Auto grading scala on moodle

Does anyone have experience with auto-grading scala code on a “moodle”.
This is an open source learning platform, what is vast of the things it can do. Our school uses one and it is possible for teachers to set up programming assignments to students, who submit their solutions to have them auto graded. Ours is set up for Python and several other languages, but not for Scala. The administrators of our site are not Scala experts but are happy to set it up for Scala. I don’t really know what such a setup even ought to look like. What all must be installed behind the scenes? How do I (as instructor) need to set up the assignments so they can be auto graded.

Currently I’m planning (for each assignment) to give the students a template scala file with ??? in various places which the student has to complete. I’m also going to give the students a basic test suite file, which uses import homework._ to import their code. I’d like the auto-grader to load their code (the file the student submitted) and compile it with the test suite which I provide plus other files as necessary which I have to specify.

If anyone can give me insight as to how this is supposed to work, I can explain the use model to our system administrators.

For example, do I need to write a UNIX shell script for each assignment which calls the scala compiler from the unix command line specifying the full paths of all the files, and then runs the program. I don’t know how to run the test suites from the unix command line and check for success or failiure… From IntelliJ I just select the name of the class and select “Run Asisgnment1TestSuite” for example.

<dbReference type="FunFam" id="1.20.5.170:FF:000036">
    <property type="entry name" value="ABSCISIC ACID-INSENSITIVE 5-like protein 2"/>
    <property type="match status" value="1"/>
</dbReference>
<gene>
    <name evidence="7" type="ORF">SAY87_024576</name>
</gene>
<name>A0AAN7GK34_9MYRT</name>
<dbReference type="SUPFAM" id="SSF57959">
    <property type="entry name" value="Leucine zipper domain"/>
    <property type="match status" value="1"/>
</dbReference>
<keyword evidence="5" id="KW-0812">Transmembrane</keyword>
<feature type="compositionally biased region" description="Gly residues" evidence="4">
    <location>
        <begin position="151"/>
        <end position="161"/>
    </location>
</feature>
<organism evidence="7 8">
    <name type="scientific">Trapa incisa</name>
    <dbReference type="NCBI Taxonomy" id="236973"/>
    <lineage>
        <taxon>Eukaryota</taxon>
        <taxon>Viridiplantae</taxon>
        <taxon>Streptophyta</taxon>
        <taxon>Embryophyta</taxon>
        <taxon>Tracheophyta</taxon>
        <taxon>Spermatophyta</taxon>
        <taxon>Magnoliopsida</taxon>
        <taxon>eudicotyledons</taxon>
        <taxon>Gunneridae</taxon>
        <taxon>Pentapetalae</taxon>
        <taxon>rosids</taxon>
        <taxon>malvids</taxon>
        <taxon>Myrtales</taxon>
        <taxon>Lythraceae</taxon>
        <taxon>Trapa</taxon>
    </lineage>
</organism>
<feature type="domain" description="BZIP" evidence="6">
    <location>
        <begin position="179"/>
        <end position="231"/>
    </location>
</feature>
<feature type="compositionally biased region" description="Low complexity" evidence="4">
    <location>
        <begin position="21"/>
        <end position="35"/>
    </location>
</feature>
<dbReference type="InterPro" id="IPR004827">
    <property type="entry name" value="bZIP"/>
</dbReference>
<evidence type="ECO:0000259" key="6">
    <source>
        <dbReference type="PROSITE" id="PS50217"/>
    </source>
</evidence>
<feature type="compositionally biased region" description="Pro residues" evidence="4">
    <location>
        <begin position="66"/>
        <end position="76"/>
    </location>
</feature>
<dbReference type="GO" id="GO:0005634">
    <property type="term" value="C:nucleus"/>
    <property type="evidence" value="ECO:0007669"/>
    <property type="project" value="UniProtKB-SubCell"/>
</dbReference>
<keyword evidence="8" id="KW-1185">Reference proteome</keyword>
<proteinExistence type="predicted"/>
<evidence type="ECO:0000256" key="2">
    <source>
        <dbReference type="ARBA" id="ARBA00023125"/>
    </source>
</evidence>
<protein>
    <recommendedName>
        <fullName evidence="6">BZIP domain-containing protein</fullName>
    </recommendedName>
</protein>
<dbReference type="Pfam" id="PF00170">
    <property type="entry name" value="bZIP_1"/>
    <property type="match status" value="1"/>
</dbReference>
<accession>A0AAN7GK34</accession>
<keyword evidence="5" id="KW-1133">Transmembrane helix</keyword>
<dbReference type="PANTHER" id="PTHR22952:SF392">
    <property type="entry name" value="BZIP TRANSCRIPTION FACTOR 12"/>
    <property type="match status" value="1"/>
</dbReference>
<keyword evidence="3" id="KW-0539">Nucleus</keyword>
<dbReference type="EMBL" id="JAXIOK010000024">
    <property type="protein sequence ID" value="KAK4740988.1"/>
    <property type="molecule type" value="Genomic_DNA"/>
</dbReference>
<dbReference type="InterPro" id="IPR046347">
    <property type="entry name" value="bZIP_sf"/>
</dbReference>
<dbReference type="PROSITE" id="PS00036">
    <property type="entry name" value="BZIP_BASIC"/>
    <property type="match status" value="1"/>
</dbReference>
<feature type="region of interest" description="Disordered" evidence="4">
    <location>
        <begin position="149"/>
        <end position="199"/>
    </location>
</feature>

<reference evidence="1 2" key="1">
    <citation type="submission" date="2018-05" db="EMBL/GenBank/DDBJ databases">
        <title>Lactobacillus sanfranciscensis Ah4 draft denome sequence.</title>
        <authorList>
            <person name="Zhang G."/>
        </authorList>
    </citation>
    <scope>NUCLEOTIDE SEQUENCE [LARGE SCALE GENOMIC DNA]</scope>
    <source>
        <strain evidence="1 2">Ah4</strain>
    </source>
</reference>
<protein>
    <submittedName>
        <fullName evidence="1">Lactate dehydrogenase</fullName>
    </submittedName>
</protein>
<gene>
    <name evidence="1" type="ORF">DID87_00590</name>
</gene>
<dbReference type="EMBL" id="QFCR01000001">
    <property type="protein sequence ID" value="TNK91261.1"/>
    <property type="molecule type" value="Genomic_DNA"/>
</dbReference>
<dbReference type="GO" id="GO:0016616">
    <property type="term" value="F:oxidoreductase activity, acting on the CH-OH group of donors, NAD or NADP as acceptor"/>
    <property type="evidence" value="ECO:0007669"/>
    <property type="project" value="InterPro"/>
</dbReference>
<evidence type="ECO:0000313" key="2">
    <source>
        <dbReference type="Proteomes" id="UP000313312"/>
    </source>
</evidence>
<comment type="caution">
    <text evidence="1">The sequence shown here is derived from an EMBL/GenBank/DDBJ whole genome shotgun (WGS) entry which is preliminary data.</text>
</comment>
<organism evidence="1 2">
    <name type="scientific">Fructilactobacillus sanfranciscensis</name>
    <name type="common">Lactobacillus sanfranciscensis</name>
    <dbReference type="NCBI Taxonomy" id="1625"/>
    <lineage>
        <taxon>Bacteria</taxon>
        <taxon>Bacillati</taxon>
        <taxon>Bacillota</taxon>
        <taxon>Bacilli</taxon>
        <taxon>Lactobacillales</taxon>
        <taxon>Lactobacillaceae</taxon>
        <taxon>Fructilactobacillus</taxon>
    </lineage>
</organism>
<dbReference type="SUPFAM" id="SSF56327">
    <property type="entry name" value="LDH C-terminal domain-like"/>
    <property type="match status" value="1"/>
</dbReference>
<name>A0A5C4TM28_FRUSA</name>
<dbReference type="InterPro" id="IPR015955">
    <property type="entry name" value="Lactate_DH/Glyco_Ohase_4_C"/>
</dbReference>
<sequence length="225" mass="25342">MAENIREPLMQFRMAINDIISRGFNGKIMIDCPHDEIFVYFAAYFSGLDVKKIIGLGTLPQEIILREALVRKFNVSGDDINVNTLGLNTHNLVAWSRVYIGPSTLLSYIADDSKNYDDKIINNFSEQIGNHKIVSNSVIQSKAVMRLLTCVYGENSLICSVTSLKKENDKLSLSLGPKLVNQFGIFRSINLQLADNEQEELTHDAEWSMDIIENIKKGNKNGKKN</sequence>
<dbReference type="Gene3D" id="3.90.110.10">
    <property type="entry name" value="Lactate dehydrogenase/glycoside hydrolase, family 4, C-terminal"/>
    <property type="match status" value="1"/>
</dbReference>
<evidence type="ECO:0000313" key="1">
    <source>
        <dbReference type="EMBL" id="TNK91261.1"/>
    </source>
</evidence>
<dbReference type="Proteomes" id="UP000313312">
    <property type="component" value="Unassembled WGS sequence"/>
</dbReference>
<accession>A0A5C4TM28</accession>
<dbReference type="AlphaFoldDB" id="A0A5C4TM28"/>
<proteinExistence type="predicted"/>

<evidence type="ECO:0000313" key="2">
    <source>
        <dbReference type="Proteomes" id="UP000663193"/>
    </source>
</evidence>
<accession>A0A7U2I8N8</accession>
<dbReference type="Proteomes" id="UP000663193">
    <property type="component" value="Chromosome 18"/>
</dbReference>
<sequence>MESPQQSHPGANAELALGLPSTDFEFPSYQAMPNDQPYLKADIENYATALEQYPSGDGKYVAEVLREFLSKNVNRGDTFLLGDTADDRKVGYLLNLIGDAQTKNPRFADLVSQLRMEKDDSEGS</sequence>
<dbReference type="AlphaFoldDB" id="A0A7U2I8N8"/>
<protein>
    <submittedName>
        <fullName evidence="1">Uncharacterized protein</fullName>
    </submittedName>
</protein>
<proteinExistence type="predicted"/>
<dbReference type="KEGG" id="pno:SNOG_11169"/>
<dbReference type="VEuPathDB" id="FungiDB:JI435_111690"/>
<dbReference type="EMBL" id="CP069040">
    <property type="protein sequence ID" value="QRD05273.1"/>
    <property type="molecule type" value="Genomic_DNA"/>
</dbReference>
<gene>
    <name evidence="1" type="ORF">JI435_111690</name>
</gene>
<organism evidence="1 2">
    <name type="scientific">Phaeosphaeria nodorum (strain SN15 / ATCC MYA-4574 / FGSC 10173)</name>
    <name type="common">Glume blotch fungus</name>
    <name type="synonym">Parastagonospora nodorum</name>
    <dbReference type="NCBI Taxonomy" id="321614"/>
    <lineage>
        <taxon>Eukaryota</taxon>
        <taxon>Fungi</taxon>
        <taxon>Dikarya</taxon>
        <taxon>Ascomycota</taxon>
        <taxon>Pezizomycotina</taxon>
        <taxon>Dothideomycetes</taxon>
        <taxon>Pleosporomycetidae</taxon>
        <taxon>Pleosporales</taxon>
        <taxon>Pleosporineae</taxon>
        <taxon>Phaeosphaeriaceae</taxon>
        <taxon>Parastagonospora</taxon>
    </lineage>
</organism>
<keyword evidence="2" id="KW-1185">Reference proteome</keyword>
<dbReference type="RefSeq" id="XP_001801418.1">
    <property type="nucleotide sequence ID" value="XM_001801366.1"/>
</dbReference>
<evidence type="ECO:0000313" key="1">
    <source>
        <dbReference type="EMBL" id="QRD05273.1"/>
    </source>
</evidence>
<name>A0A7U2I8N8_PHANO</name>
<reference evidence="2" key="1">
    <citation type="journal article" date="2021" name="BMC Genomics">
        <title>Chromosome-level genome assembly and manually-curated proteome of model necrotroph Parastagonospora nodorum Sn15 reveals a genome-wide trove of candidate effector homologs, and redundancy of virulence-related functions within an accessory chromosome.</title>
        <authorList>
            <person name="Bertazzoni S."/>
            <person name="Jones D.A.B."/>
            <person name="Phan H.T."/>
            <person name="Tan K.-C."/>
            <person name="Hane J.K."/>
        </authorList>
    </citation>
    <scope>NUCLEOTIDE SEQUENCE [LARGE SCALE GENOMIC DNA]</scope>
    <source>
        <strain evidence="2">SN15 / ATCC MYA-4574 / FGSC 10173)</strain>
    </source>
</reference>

I know nothing about Moodle (aside from the fact that several of my friends who do instructional design professionally use it a lot). But from the sound of things, I’d strongly recommend getting more comfortable working in sbt instead of IntelliJ.

For our own courses, we set up a small sbt project for each module, typically with all of the code in the “test” side of the tree. As you say, stuff is often stubbed out with ???; as I’ve mentioned before, we also sometimes make use of should compile and shouldNot compile. We do require students to install sbt before starting the course.

With that setup, all you need from the command line is to say sbt test, and it’ll either succeed or fail. We don’t do automated checking, so I’m not certain whether the resulting success/failure propagates out as an error code, but I think it does.

That involves a little boilerplate per exercise set, for the sbt project. But most of that is copy-paste (or say “sbt new” to generate the skeleton), and this approach works just like ordinary Scala programs, with no mucking about with custom scripts and such. So I recommend it if it’s possible.

The only downside is that you can’t really think of this just as a single isolated file; each exercise set really is a directory structure. That’s realistic: I find that some of my more interesting lessons really want the student to be working in anywhere up to half a dozen files, mimicking what the real Scala code would look like. But I don’t know if it works for your automated setup…